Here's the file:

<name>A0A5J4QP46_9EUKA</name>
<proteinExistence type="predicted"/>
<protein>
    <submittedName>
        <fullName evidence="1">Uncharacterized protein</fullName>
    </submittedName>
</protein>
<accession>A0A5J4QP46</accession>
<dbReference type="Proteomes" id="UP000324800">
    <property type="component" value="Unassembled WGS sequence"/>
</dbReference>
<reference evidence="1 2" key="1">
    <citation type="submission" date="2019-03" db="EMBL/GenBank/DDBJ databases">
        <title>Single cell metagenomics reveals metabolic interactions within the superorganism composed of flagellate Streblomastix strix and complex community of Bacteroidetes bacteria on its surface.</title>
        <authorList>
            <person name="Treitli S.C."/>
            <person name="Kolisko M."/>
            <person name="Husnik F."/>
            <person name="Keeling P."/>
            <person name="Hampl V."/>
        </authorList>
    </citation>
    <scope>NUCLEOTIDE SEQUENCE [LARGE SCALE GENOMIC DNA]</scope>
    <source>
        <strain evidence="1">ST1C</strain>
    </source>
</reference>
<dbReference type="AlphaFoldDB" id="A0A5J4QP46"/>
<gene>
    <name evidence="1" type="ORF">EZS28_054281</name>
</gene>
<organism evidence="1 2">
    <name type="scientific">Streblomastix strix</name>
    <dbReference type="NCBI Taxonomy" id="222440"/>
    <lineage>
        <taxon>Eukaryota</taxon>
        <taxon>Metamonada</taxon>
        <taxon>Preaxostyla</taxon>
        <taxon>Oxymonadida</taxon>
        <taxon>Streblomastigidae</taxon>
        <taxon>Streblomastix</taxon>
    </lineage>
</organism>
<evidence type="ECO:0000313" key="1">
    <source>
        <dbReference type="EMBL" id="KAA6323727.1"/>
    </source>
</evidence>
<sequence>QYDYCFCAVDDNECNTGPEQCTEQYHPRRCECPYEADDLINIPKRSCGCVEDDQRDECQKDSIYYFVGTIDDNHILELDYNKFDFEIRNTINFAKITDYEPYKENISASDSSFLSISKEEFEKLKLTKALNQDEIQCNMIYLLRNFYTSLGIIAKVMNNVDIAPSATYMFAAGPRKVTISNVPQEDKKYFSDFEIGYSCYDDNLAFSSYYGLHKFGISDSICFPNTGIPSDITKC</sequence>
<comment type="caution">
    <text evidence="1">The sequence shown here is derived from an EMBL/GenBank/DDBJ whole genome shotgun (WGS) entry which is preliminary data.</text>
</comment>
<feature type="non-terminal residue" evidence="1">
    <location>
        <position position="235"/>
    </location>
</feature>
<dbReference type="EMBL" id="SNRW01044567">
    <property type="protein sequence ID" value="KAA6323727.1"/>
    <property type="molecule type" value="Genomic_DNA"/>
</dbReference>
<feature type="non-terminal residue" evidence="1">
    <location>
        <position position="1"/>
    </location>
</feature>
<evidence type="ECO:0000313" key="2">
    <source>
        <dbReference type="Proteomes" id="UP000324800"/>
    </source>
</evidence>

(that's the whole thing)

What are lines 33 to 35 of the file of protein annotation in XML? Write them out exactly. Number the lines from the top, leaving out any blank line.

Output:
    <name type="scientific">Streblomastix strix</name>
    <dbReference type="NCBI Taxonomy" id="222440"/>
    <lineage>